Western Animation / Timon & Pumbaa

Timon and Pumbaa is an American cartoon starring the eponymous pair from the Disney franchise The Lion King. The show first aired on CBS. It premiered in 1995, betwewn the first two movies. It has been rerunning on various Disney channels ever since. Instead of the realistic style of the movie, it goes for Surreal Humor. The show seems to borrow a lot of its humor from both The Ren & Stimpy Show and Animaniacs, which makes it a distinct change of pace from the movies.

The premise of the show is pretty simple. Timon and Pumbaa basically Walk the Earth and have some sort of adventure wherever they go, often encountering their enemies Quint and Smolder. The show is heavily gag based, with little of the character depth of the film. It introduced many settings besides the African Savannah, as well as Hammerspace. In the long run, while not entirely considered non-canon, it takes a bit of a stretch of the imagination to fit in with the film.

Despite this, it is generally considered fairly harmless, albeit without many redeeming qualities. Reruns aired on Toon Disney for about a decade after its cancellation, but has rarely been seen on any networks since.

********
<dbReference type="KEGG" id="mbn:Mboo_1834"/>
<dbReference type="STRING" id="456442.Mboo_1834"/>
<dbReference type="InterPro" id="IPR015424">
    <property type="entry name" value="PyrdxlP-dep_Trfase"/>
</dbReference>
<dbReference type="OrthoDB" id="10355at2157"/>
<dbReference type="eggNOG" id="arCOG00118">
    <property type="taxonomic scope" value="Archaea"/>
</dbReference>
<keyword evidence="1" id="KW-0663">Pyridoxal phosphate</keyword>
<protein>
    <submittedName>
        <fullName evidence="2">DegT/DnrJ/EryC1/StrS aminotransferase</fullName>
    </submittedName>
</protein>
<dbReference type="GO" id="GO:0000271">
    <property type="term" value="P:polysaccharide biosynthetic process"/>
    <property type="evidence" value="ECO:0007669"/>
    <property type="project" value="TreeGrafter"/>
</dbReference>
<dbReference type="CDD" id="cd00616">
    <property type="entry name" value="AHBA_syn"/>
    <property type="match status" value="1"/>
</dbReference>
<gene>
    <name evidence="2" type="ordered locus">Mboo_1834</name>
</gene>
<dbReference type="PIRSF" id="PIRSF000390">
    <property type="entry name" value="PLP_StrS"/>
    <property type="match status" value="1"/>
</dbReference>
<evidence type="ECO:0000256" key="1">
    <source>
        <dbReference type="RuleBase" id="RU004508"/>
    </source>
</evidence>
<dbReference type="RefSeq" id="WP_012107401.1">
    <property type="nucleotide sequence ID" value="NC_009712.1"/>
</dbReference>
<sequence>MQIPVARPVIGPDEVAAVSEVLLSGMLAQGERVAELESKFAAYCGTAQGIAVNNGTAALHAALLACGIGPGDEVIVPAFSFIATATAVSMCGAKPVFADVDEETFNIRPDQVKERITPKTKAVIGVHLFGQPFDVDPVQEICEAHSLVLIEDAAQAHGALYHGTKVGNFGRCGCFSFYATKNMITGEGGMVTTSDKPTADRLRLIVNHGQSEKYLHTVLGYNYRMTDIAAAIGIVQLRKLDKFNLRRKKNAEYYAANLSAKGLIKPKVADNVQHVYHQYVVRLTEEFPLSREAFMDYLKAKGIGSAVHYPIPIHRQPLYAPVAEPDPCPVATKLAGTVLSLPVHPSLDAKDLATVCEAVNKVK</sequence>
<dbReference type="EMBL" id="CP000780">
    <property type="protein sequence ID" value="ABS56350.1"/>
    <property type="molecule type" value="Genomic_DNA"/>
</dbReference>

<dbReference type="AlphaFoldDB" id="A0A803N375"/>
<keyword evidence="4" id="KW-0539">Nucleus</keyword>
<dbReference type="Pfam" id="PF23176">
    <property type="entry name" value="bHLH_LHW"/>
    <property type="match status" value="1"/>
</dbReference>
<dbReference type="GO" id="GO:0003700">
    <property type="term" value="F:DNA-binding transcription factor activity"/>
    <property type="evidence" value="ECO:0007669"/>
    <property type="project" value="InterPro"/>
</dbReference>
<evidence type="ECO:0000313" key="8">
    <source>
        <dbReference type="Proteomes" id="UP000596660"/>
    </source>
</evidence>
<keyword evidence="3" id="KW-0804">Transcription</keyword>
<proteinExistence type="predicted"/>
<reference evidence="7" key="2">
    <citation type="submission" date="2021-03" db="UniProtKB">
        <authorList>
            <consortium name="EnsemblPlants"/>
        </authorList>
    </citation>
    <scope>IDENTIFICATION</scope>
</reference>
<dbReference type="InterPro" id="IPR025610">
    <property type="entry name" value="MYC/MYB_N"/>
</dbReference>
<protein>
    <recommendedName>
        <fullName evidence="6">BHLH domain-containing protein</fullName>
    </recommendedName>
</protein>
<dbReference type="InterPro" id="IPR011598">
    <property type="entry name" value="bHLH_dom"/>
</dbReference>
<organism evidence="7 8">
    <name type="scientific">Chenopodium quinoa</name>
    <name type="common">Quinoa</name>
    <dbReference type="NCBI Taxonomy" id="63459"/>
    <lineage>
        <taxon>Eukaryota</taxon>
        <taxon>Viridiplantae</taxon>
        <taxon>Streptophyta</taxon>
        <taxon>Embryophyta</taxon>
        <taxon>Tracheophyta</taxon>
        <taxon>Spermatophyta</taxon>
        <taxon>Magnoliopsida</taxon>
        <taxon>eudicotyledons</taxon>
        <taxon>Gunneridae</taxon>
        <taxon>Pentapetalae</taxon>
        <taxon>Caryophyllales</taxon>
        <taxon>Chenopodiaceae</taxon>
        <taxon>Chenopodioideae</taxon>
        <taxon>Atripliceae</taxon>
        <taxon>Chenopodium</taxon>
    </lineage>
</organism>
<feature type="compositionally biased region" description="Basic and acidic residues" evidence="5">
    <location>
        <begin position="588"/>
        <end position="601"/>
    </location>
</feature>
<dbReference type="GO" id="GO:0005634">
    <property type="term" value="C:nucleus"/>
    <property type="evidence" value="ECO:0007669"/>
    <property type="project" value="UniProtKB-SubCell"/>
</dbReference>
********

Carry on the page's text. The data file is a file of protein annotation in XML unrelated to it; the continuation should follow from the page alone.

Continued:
A character sheet for the series is currently under construction here.

This show provides examples of:

  • Absentee Actor: Timon and Pumbaa usually don't appear in episodes centred around the film's other characters.
  • A Day in the Limelight: Zazu, the Hyenas, and Rafiki have their own episodes.
  • Alliterative Name: All of the Quints have titles starting with either a hard "C" or a "K". Possibly averted once where he referred to himself as "a Pet Shop Owner Quint", implying he was just referring to his occupation rather than his title.
  • Alternate Continuity: The show contains few similarities to the films. This was taken further with the third movie, The Lion King 1 1/2 (The Lion King 3 in certain regions). It ignores anything and everything the show establishes.
  • Animation Bump: From episode 47 onwards, the animation looks different. There is belief that it was not produced by Walt Disney Television animation; however, this hasn't been confirmed.
  • Anthropomorphic Shift: The duo, and any other character from the original film to some degree. And having bipedal moment is only a fraction of it.
  • Artistic License Biology: "Nearly Departed" says that the Red Skeetle Orpion is the most dangerous insect and related to the scorpion, even though scorpions aren't insects but arachnids.
  • Balloon Belly: Happens in many episodes.
    • First, in "Cooked Goose", Cheetato and Cheetata get this, and can't run away from the hyenas.